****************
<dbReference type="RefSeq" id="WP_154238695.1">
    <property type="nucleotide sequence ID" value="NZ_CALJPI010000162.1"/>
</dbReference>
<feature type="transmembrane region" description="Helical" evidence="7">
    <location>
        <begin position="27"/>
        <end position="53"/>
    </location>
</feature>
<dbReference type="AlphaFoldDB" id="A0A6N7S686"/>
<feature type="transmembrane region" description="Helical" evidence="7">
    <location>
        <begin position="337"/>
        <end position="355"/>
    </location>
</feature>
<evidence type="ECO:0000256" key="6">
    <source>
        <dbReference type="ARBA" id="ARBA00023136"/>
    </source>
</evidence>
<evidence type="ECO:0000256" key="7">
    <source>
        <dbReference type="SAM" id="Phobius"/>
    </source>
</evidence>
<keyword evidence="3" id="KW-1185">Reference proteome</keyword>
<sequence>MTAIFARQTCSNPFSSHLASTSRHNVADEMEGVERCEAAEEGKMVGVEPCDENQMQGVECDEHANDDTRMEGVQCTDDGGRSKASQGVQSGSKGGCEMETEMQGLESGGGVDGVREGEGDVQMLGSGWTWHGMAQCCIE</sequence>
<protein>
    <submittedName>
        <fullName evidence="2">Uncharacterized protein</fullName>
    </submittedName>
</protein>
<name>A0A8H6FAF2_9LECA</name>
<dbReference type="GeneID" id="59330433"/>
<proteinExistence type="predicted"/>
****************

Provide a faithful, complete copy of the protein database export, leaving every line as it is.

<dbReference type="RefSeq" id="WP_154238695.1">
    <property type="nucleotide sequence ID" value="NZ_CALJPI010000162.1"/>
</dbReference>
<feature type="transmembrane region" description="Helical" evidence="7">
    <location>
        <begin position="27"/>
        <end position="53"/>
    </location>
</feature>
<dbReference type="AlphaFoldDB" id="A0A6N7S686"/>
<feature type="transmembrane region" description="Helical" evidence="7">
    <location>
        <begin position="337"/>
        <end position="355"/>
    </location>
</feature>
<evidence type="ECO:0000256" key="6">
    <source>
        <dbReference type="ARBA" id="ARBA00023136"/>
    </source>
</evidence>
<evidence type="ECO:0000256" key="7">
    <source>
        <dbReference type="SAM" id="Phobius"/>
    </source>
</evidence>
<keyword evidence="3" id="KW-1185">Reference proteome</keyword>
<sequence>MTAIFARQTCSNPFSSHLASTSRHNVADEMEGVERCEAAEEGKMVGVEPCDENQMQGVECDEHANDDTRMEGVQCTDDGGRSKASQGVQSGSKGGCEMETEMQGLESGGGVDGVREGEGDVQMLGSGWTWHGMAQCCIE</sequence>
<protein>
    <submittedName>
        <fullName evidence="2">Uncharacterized protein</fullName>
    </submittedName>
</protein>
<name>A0A8H6FAF2_9LECA</name>
<dbReference type="GeneID" id="59330433"/>
<proteinExistence type="predicted"/>